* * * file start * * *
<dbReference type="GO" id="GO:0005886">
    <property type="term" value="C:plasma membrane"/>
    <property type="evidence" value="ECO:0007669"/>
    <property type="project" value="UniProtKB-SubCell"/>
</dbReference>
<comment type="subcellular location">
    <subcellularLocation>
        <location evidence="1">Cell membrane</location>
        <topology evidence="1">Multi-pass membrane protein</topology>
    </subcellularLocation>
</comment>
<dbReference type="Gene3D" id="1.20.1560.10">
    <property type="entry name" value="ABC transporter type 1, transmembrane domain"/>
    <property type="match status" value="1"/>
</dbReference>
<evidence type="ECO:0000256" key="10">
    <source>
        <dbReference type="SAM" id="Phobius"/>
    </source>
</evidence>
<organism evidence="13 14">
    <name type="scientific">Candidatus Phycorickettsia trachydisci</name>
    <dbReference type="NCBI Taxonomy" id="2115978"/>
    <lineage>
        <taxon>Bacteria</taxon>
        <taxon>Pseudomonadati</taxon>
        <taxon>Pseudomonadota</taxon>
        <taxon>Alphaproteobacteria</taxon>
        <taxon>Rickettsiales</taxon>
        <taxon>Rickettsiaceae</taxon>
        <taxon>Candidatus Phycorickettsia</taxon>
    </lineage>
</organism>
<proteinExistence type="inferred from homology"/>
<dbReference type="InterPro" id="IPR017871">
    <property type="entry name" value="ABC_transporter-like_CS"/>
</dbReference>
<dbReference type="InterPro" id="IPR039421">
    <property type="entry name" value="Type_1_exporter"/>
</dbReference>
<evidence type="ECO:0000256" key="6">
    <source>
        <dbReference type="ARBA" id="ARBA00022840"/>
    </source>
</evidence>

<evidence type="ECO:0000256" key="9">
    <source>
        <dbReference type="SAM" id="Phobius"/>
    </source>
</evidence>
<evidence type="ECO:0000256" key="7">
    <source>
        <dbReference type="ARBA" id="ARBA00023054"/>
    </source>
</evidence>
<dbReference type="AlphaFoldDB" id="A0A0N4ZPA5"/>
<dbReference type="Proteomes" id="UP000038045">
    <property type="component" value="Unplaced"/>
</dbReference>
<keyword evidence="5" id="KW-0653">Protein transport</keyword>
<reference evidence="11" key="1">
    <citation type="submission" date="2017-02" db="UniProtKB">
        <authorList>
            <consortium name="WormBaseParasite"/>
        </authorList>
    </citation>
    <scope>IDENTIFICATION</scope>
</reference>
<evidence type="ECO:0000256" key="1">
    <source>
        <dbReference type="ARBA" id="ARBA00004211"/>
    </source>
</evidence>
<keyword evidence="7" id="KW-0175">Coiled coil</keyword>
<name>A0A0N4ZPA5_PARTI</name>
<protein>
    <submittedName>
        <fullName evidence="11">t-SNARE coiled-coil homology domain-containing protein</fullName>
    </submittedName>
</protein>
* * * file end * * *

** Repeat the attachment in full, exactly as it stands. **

<dbReference type="GO" id="GO:0005886">
    <property type="term" value="C:plasma membrane"/>
    <property type="evidence" value="ECO:0007669"/>
    <property type="project" value="UniProtKB-SubCell"/>
</dbReference>
<comment type="subcellular location">
    <subcellularLocation>
        <location evidence="1">Cell membrane</location>
        <topology evidence="1">Multi-pass membrane protein</topology>
    </subcellularLocation>
</comment>
<dbReference type="Gene3D" id="1.20.1560.10">
    <property type="entry name" value="ABC transporter type 1, transmembrane domain"/>
    <property type="match status" value="1"/>
</dbReference>
<evidence type="ECO:0000256" key="10">
    <source>
        <dbReference type="SAM" id="Phobius"/>
    </source>
</evidence>
<organism evidence="13 14">
    <name type="scientific">Candidatus Phycorickettsia trachydisci</name>
    <dbReference type="NCBI Taxonomy" id="2115978"/>
    <lineage>
        <taxon>Bacteria</taxon>
        <taxon>Pseudomonadati</taxon>
        <taxon>Pseudomonadota</taxon>
        <taxon>Alphaproteobacteria</taxon>
        <taxon>Rickettsiales</taxon>
        <taxon>Rickettsiaceae</taxon>
        <taxon>Candidatus Phycorickettsia</taxon>
    </lineage>
</organism>
<proteinExistence type="inferred from homology"/>
<dbReference type="InterPro" id="IPR017871">
    <property type="entry name" value="ABC_transporter-like_CS"/>
</dbReference>
<dbReference type="InterPro" id="IPR039421">
    <property type="entry name" value="Type_1_exporter"/>
</dbReference>
<evidence type="ECO:0000256" key="6">
    <source>
        <dbReference type="ARBA" id="ARBA00022840"/>
    </source>
</evidence>

<evidence type="ECO:0000256" key="9">
    <source>
        <dbReference type="SAM" id="Phobius"/>
    </source>
</evidence>
<evidence type="ECO:0000256" key="7">
    <source>
        <dbReference type="ARBA" id="ARBA00023054"/>
    </source>
</evidence>
<dbReference type="AlphaFoldDB" id="A0A0N4ZPA5"/>
<dbReference type="Proteomes" id="UP000038045">
    <property type="component" value="Unplaced"/>
</dbReference>
<keyword evidence="5" id="KW-0653">Protein transport</keyword>
<reference evidence="11" key="1">
    <citation type="submission" date="2017-02" db="UniProtKB">
        <authorList>
            <consortium name="WormBaseParasite"/>
        </authorList>
    </citation>
    <scope>IDENTIFICATION</scope>
</reference>
<evidence type="ECO:0000256" key="1">
    <source>
        <dbReference type="ARBA" id="ARBA00004211"/>
    </source>
</evidence>
<keyword evidence="7" id="KW-0175">Coiled coil</keyword>
<name>A0A0N4ZPA5_PARTI</name>
<protein>
    <submittedName>
        <fullName evidence="11">t-SNARE coiled-coil homology domain-containing protein</fullName>
    </submittedName>
</protein>